My Linkedin Posts

Two times, I have been in a full-time job, and each of these times, I left without a second job in hand. And I have never regretted these decisions even though at times, things didn’t look as bright. Given my experience, I agree with all the ten points mentioned in this article.

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At times, the advice for playing safe boils down to substituting present misery for the future one. You want to avoid being miserable in the future, so you make choices that make you miserable in the present. You give up joy for safety. I read somewhere that these choices are making the world a safer place, not a joyous one.

At times, the choices that make the heart blossom require us to be vulnerable to future pain. In such times, I’ve noticed that thinking “Ro lenge rone ka time aayega to” (If it comes to crying, I’ll cry. So what?!) helps a lot in making those decisions that bring joy in the present but make the future uncertain. A path of safety and the path of joy may not always overlap. In such moments of decision, which one will you choose?

Interesting question!

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If you choose one goal and thereafter take every decision after asking yourself a question “Which choice will take me closer to my goal?”, taking only those choices that take you closer to your goal, I can’t think of any reason why you wouldn’t reach your goal. Nothing is probably out of reach. It’s just that many of your decisions are not aligned with the goal.

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The answer is quite insightful, and relevant for many of us.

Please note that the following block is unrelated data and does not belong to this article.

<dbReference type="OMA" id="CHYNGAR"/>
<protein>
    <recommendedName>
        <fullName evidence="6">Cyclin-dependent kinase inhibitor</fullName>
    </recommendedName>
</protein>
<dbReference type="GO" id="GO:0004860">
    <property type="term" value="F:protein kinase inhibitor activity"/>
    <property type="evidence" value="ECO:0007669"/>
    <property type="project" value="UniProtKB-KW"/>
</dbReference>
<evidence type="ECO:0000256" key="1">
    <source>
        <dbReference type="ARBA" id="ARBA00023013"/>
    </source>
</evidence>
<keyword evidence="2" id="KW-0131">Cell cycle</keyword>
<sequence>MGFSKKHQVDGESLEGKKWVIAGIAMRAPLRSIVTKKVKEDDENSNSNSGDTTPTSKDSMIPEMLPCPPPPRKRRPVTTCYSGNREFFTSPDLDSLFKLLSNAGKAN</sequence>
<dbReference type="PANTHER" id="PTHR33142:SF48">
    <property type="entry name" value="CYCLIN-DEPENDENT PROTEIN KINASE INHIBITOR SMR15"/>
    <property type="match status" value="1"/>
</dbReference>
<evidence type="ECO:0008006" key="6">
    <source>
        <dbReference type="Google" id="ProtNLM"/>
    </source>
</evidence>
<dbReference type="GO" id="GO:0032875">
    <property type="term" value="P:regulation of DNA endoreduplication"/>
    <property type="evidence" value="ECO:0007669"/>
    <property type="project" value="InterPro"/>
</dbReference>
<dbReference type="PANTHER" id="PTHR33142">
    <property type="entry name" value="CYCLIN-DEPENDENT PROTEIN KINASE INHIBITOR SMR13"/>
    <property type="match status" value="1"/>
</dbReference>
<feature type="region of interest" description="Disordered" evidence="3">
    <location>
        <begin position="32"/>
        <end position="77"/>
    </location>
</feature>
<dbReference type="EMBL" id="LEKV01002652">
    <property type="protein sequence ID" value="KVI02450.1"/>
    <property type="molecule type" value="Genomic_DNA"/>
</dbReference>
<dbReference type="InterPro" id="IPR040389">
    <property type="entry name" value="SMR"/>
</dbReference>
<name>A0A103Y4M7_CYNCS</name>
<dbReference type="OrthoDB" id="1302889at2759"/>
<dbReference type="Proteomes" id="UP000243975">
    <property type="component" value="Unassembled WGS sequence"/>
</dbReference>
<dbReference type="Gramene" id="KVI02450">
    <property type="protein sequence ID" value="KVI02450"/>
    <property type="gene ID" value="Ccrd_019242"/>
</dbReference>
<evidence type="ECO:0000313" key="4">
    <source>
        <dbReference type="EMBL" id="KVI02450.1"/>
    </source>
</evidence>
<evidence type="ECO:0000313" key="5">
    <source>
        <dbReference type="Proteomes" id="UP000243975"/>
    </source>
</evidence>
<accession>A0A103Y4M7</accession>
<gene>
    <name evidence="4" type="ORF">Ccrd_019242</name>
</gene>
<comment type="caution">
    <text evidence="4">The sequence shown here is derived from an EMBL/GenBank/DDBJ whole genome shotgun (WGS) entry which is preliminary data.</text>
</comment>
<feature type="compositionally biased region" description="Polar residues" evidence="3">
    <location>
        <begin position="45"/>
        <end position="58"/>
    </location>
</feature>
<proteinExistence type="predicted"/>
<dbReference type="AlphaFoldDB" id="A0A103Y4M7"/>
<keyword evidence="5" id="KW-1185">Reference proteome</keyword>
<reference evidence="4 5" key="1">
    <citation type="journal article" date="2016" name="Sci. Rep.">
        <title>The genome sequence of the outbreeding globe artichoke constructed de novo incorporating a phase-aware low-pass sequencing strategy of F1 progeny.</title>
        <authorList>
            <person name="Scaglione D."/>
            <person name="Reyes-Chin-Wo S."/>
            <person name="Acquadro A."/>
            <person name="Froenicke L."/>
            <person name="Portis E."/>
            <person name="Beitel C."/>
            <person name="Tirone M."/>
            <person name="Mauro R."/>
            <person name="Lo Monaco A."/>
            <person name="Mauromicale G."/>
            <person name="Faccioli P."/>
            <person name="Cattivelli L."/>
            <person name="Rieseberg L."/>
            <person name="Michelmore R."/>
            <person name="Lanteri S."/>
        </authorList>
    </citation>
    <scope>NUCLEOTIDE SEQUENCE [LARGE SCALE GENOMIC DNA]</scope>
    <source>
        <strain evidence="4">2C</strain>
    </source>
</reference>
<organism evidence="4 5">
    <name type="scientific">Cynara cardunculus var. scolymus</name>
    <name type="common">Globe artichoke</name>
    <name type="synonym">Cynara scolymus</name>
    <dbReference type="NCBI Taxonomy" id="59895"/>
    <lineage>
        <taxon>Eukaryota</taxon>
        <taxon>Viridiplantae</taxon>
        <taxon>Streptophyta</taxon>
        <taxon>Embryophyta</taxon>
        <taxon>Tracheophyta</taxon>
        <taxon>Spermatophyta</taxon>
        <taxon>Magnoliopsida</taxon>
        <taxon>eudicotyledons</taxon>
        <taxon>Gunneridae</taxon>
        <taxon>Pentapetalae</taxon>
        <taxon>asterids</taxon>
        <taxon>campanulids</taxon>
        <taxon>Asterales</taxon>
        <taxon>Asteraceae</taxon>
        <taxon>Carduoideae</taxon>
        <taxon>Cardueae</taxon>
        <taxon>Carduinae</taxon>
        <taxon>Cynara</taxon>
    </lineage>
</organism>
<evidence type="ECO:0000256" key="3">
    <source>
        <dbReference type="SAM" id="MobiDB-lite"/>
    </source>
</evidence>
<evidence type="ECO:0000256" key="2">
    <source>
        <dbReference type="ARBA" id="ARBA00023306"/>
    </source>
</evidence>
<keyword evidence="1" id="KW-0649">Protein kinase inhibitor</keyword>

Q: Can you explain the “OK Plateau?”

Joshua Foer (Author of Moonwalking with Einstein): The OK Plateau is that place we all get to where we just stop getting better at something. Take typing, for example. You might type and type and type all day long, but once you reach a certain level, you just never get appreciably faster at it. That’s because it’s become automatic. You’ve moved it to the back of your mind’s filing cabinet. If you want to become a faster typer, it’s possible, of course. But you’ve got to bring the task back under your conscious control. You’ve got to push yourself past where you’re comfortable. You have to watch yourself fail and learn from your mistakes. That’s the way to get better at anything. And it’s how I improved my memory.

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“The best way to ensure success is to deserve it.”

One of the best quotes I’ve read lately. I think it’s applicable not only to careers and test preparation but also to other domains of life including relationships. Build yourself so that you deserve what you seek.

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About Chiranjeev Singh

An Alumnus of IIM Ahmedabad and with scores of 780 (2017) and 770 (2013) on GMAT and 99.98%ile on CAT, Chiranjeev is one of the most qualified GMAT tutors in India. Chiranjeev has earlier served as Director of Curriculum at e-GMAT. Chiranjeev has been helping students ace GMAT since 2012. He follows a concept-based methodology to teaching GMAT and is very committed to student success. You may contact him for any private GMAT tutoring needs at He conducts online sessions for students across the world.

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